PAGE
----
There’s something about making pie that makes me feel closer to my family. It’s something to share. Something to anticipate. Something to savor. Something that takes time. Lately I have felt quite far from my family. While hours separate the places where we live, my mom’s ongoing illness, my nana’s ever pressing depression, and my gramary’s new reality of existing alone have made me feel even further away. Helpless. They weigh on me.
This past week I’ve felt the luxury of more time on my hands as my schedule has changed, something I’ve desperately wanted since I’m usually staring heavy-eyed down ever longer to do lists that I’ve made for myself. Important and menial things that I pile up on the same list; and I’m unable to separate them or look past them until they are all done. After wading through the anxiety that comes with an abrupt change in my normal schedule (the over-thinking, the head-swirling, the intense unmotivation) I was able to see the gift that this time really was. The coveted space that felt like it was closing in on me burst wide open. It really felt this dramatic, like I was 1,000 pounds lighter and a warm white light was radiating around me with this realization that this time was all for me. Guilt-free time. Nothing else I should be doing.
So, I made pie.
I reconnected to me. I reconnected to my family. I spoke to all three women in one day—mom, gramary, and nana—and to hear their voices, all very different, brought me peace.
I am so sick of hearing my mom cry. But when she laughs, I can’t get enough.
I smell the pie baking in the oven and I think of her. That warm, grounding feeling when someone who is far feels close. I think of how excited she would be to have a piece of warm pie and then a cold one for breakfast. For a moment I feel guilty for making it because I know she can’t enjoy it. She sits in her bed in pain while I revel in the feel and smell and taste of fresh baked pie. But then I remember that everyone loves pie and I think of my friends who I will share it with later, the smiles it will bring to their faces and the ability to share what I made with my hands. My guilt dissipates a little and I try not to lose the enjoyment I just felt in making the pie.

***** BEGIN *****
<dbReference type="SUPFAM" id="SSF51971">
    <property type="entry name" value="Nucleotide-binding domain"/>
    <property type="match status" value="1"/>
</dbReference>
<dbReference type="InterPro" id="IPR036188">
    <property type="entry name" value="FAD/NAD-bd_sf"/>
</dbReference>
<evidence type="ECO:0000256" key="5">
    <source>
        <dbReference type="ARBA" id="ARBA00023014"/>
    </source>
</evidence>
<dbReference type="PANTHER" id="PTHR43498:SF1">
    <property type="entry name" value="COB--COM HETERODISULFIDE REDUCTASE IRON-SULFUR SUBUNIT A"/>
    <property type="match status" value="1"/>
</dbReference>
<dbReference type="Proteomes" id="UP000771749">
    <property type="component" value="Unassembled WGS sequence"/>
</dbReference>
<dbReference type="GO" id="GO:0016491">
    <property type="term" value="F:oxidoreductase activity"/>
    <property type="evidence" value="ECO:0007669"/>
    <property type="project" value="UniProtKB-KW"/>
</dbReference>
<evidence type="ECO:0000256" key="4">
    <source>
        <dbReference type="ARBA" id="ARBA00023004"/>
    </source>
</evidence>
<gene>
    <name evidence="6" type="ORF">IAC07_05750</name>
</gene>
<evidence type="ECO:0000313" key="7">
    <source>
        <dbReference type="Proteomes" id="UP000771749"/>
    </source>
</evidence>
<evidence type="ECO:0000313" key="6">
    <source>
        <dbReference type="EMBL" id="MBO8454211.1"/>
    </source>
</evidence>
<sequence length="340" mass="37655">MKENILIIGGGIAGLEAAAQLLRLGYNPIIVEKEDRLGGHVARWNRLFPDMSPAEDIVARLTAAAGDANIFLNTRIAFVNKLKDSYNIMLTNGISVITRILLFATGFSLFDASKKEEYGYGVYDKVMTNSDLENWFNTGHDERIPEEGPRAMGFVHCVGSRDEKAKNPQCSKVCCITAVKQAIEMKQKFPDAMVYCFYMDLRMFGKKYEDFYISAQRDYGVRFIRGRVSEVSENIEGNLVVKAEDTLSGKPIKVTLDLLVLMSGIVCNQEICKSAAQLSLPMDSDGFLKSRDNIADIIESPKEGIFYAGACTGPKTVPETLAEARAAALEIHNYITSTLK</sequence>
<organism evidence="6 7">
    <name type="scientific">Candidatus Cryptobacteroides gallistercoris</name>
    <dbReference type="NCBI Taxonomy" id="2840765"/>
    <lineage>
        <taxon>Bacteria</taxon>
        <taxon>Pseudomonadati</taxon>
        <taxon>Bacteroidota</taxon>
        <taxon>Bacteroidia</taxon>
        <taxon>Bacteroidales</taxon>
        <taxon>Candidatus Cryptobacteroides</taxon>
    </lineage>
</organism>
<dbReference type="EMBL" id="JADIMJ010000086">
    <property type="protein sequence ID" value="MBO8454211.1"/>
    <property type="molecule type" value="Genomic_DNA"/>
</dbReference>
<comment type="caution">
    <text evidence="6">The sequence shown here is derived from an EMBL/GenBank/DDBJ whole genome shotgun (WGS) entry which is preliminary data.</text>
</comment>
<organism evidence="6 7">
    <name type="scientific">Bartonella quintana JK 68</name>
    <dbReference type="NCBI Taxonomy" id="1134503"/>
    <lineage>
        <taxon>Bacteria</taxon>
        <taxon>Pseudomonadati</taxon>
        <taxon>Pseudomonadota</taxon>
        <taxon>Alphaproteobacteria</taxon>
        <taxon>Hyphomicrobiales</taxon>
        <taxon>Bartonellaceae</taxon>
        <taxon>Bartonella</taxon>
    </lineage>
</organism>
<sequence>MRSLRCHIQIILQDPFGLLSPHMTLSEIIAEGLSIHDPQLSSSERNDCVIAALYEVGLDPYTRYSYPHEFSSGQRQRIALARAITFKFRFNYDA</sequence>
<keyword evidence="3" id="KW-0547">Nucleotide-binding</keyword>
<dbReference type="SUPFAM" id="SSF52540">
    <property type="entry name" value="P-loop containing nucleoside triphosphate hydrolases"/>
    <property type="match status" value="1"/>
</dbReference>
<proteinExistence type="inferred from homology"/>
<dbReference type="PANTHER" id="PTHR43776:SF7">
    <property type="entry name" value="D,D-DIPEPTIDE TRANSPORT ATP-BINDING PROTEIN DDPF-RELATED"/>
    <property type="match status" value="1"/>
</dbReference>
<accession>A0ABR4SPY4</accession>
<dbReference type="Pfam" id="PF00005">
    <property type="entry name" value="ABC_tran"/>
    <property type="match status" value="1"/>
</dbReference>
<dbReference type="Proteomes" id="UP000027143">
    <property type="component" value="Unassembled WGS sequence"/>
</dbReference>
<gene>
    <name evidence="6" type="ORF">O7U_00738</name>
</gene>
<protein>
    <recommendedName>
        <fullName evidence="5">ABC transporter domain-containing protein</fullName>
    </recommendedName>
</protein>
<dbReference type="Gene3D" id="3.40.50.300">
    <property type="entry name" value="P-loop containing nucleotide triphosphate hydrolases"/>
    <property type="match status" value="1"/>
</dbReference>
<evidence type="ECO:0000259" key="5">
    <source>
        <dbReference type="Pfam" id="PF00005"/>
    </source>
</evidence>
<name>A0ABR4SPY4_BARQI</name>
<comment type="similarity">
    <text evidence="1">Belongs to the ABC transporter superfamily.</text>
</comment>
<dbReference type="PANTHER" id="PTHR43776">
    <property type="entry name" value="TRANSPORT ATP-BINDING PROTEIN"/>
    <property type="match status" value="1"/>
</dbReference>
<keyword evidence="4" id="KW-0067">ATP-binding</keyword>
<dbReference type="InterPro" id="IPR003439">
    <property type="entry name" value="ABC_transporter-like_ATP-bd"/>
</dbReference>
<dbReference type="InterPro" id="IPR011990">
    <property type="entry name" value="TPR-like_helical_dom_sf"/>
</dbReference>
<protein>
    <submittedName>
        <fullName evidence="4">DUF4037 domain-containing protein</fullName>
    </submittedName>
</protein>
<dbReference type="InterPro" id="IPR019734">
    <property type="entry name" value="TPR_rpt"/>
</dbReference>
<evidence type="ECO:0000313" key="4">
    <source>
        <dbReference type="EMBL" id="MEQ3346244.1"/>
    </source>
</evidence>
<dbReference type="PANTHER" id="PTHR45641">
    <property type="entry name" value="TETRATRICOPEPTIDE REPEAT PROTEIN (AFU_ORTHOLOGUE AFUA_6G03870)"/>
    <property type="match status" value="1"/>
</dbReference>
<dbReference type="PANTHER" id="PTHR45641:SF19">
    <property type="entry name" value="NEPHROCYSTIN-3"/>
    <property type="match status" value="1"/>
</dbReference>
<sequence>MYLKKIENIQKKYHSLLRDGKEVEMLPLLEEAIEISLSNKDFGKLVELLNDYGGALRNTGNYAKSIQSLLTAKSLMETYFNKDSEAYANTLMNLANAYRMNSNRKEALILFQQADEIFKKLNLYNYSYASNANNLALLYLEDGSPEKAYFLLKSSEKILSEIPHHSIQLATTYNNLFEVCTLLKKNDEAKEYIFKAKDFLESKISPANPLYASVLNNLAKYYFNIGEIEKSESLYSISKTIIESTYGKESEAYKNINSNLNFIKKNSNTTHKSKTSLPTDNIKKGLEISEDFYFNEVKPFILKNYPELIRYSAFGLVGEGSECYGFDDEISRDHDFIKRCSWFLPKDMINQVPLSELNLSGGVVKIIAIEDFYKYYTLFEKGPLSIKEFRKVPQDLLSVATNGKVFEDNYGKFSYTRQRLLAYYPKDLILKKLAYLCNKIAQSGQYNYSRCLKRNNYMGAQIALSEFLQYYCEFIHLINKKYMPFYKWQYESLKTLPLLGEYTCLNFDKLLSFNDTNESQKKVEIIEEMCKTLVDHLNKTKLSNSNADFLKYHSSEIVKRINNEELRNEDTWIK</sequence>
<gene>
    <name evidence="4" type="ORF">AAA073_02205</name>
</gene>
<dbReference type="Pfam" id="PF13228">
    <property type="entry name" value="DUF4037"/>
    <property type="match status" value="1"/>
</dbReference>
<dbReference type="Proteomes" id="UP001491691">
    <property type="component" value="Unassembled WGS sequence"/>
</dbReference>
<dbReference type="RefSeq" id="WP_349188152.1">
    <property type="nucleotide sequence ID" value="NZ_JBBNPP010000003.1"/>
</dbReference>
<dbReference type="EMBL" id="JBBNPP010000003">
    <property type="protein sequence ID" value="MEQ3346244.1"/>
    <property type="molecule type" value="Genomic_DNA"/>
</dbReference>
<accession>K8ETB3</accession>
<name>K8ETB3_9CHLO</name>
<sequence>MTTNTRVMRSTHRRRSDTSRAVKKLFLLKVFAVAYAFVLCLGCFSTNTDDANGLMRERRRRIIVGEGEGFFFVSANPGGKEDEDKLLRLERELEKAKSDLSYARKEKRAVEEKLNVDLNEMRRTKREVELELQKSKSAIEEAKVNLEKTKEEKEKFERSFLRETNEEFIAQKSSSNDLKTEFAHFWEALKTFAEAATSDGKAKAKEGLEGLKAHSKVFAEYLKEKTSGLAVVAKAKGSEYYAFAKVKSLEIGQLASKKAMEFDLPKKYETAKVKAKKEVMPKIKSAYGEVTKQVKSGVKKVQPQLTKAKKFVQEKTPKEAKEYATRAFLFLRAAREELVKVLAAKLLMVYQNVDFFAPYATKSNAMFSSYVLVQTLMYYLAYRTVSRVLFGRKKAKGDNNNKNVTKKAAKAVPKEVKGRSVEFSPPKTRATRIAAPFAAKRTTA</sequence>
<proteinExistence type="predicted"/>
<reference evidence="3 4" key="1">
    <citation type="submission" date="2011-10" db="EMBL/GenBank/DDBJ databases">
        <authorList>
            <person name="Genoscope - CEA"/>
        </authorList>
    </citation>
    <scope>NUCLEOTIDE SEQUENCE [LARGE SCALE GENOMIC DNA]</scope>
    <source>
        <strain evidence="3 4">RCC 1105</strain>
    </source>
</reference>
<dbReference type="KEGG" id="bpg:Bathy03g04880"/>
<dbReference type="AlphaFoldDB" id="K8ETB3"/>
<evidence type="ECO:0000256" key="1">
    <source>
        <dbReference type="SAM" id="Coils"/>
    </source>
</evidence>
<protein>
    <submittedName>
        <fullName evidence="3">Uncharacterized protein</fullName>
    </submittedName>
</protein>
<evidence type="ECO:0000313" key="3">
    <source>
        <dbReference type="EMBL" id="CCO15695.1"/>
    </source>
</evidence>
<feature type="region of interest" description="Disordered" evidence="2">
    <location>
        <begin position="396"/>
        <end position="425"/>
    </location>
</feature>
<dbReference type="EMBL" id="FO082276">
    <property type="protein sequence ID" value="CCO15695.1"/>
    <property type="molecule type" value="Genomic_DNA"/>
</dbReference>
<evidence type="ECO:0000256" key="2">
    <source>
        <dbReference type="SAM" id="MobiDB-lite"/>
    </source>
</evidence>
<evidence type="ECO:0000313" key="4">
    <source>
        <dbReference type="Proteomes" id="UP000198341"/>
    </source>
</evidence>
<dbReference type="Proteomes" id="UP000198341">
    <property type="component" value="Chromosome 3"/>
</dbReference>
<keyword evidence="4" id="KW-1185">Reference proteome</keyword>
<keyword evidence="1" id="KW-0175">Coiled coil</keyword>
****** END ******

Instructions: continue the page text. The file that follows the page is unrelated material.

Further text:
This morning I laid out all the ingredients on my counter and scanned over the recipe. When I saw that the pie dough called for one tool—hands—I took it as a sign. I love cooking with my hands. It helps me feel connected to myself and what I am cooking. As I pressed the flour coated cubes of cold butter together in between my finger pads and spread them apart to flatten the butter out I felt an ease come over me. I took my time because I had time. I felt how luxurious it was to methodically and slowly incorporate the butter into the flour and the water into that to form a dough. It was nice to do this alone.
Embracing aloneness can be hard for me. It’s a fabricated kind of aloneness, one that comes from my anxious mind that I feel deep into my chest cavity. One that makes no sense because I am loved by so many and could never truly be alone. It’s the one that gets triggered when I have some free time, my mind doesn’t seem to grasp this concept since it always feels the need to be doing, doing, doing, or surrounded by others. But this is all BS. When I surrender to it, fully, I find myself calm and very fulfilled. I actually like being alone.
I look down at the mantra bracelet I wear every day: “All I need is within me.” Sometimes I forget this because I have been blessed with a wonderful family, irreplaceable friends, and a man who I love deeply. But at the end of the day I have to be fully at peace with me, with being by myself sometimes. It’s healthy. (I’m telling myself that not you.)
I glance over at the pie cooling on my kitchen counter, in Boston, hours away from my family, and realize that all I need right now, is right here. Me, and a slice of pie.